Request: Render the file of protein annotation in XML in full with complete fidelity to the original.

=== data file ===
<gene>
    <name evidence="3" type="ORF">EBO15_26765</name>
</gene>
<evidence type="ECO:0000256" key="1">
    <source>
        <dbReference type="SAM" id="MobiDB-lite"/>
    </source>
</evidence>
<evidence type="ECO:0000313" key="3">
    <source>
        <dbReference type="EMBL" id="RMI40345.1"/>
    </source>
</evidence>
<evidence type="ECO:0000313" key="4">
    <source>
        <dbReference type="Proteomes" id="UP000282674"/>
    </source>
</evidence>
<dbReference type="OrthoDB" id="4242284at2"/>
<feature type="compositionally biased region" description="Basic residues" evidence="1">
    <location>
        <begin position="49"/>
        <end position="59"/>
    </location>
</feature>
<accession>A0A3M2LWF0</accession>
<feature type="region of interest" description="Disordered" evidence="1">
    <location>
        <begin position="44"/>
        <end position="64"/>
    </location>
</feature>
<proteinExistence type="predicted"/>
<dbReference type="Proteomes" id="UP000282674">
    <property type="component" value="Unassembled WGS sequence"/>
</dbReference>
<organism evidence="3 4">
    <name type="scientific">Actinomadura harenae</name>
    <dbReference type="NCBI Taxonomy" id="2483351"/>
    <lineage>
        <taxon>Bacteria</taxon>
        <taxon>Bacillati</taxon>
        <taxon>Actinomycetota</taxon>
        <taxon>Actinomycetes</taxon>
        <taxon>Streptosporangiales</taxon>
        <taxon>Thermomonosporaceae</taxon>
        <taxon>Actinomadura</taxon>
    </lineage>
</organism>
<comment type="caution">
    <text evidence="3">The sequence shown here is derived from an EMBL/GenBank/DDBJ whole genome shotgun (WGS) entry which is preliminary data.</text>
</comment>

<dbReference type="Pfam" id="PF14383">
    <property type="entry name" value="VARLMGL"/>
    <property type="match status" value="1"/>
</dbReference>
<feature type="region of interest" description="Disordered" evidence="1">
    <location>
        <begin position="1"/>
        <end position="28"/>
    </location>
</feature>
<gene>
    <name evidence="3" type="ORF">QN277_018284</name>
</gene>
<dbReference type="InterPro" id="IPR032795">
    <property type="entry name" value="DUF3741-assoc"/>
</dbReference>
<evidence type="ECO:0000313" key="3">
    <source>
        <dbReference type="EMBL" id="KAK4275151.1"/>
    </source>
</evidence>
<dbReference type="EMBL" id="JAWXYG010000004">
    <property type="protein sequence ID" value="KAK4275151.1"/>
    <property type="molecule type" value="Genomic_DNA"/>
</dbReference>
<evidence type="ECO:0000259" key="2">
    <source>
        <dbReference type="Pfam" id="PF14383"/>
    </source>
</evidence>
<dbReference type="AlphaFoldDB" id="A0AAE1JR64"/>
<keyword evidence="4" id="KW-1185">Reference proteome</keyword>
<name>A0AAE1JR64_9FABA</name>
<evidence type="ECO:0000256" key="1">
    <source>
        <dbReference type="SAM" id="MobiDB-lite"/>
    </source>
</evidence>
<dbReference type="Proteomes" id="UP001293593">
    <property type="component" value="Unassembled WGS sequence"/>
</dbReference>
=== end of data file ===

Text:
<gene>
    <name evidence="3" type="ORF">EBO15_26765</name>
</gene>
<evidence type="ECO:0000256" key="1">
    <source>
        <dbReference type="SAM" id="MobiDB-lite"/>
    </source>
</evidence>
<evidence type="ECO:0000313" key="3">
    <source>
        <dbReference type="EMBL" id="RMI40345.1"/>
    </source>
</evidence>
<evidence type="ECO:0000313" key="4">
    <source>
        <dbReference type="Proteomes" id="UP000282674"/>
    </source>
</evidence>
<dbReference type="OrthoDB" id="4242284at2"/>
<feature type="compositionally biased region" description="Basic residues" evidence="1">
    <location>
        <begin position="49"/>
        <end position="59"/>
    </location>
</feature>
<accession>A0A3M2LWF0</accession>
<feature type="region of interest" description="Disordered" evidence="1">
    <location>
        <begin position="44"/>
        <end position="64"/>
    </location>
</feature>
<proteinExistence type="predicted"/>
<dbReference type="Proteomes" id="UP000282674">
    <property type="component" value="Unassembled WGS sequence"/>
</dbReference>
<organism evidence="3 4">
    <name type="scientific">Actinomadura harenae</name>
    <dbReference type="NCBI Taxonomy" id="2483351"/>
    <lineage>
        <taxon>Bacteria</taxon>
        <taxon>Bacillati</taxon>
        <taxon>Actinomycetota</taxon>
        <taxon>Actinomycetes</taxon>
        <taxon>Streptosporangiales</taxon>
        <taxon>Thermomonosporaceae</taxon>
        <taxon>Actinomadura</taxon>
    </lineage>
</organism>
<comment type="caution">
    <text evidence="3">The sequence shown here is derived from an EMBL/GenBank/DDBJ whole genome shotgun (WGS) entry which is preliminary data.</text>
</comment>

<dbReference type="Pfam" id="PF14383">
    <property type="entry name" value="VARLMGL"/>
    <property type="match status" value="1"/>
</dbReference>
<feature type="region of interest" description="Disordered" evidence="1">
    <location>
        <begin position="1"/>
        <end position="28"/>
    </location>
</feature>
<gene>
    <name evidence="3" type="ORF">QN277_018284</name>
</gene>
<dbReference type="InterPro" id="IPR032795">
    <property type="entry name" value="DUF3741-assoc"/>
</dbReference>
<evidence type="ECO:0000313" key="3">
    <source>
        <dbReference type="EMBL" id="KAK4275151.1"/>
    </source>
</evidence>
<dbReference type="EMBL" id="JAWXYG010000004">
    <property type="protein sequence ID" value="KAK4275151.1"/>
    <property type="molecule type" value="Genomic_DNA"/>
</dbReference>
<evidence type="ECO:0000259" key="2">
    <source>
        <dbReference type="Pfam" id="PF14383"/>
    </source>
</evidence>
<dbReference type="AlphaFoldDB" id="A0AAE1JR64"/>
<keyword evidence="4" id="KW-1185">Reference proteome</keyword>
<name>A0AAE1JR64_9FABA</name>
<evidence type="ECO:0000256" key="1">
    <source>
        <dbReference type="SAM" id="MobiDB-lite"/>
    </source>
</evidence>
<dbReference type="Proteomes" id="UP001293593">
    <property type="component" value="Unassembled WGS sequence"/>
</dbReference>